Keystone XL denial affected Dakota Access Pipeline strategy, executive says

BISMARCK — The denial of the Keystone XL pipeline affected how the company building the Dakota Access Pipeline executed its strategy, one of its engineering executives said Tuesday at the Williston Basin Petroleum Conference.

Joey Mahmoud, the senior vice president of engineering for Energy Transfer Partners, said the $3.78 billion pipeline project now in the early stages of being built emphasized using labor unions and avoiding federal lands as the company watched Keystone XL fail to get built.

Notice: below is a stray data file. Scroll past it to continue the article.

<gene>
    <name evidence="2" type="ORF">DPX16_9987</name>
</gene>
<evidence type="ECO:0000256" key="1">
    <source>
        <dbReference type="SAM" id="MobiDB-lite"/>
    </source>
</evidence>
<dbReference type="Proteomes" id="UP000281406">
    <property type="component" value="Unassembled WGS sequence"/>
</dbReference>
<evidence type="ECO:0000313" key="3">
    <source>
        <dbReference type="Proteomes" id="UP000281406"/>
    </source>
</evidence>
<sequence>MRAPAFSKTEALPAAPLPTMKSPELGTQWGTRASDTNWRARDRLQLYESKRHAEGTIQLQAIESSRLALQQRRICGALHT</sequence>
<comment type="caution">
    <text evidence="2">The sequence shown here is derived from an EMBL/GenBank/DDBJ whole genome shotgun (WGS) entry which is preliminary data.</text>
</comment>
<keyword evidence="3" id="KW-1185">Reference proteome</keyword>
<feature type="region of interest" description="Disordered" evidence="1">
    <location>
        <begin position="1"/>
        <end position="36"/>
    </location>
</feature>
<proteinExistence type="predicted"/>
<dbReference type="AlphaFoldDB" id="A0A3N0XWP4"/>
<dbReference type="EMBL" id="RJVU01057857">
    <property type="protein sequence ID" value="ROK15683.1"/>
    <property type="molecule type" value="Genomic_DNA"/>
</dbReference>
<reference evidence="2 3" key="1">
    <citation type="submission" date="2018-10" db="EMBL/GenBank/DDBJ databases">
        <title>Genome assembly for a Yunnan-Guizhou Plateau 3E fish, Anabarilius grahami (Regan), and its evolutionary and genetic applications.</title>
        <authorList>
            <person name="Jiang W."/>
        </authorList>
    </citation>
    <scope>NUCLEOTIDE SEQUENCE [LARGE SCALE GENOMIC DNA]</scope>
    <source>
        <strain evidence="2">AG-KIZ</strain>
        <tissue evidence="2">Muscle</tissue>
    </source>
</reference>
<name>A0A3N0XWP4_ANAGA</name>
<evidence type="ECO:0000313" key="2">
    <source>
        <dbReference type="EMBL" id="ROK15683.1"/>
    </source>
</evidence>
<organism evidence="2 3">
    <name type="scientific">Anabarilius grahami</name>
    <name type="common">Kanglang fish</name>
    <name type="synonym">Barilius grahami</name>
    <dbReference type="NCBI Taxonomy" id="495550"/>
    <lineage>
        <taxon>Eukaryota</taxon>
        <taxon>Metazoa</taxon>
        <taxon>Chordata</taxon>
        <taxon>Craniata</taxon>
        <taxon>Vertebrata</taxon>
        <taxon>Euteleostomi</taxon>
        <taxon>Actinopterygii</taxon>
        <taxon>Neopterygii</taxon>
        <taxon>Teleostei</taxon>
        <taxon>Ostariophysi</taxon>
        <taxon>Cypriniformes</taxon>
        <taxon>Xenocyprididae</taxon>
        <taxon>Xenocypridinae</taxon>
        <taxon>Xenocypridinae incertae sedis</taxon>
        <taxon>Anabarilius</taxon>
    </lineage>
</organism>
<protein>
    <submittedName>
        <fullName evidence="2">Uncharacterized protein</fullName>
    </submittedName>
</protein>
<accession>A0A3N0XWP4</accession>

Mahmoud said 96 percent of the 1,168-mile, 450,000-barrel-a-day crude oil pipeline’s route from Stanley, N.D., to Patoka, Ill., is set and the project should be completed by the end of 2016. However, about 50 miles of the pipeline’s proposed route in Iowa are still awaiting approval and the U.S. Army Corps of Engineers still needs to approve river crossings.

“Developing a project of this magnitude in this economy, under this administration, has been very difficult,” Mahmoud said.

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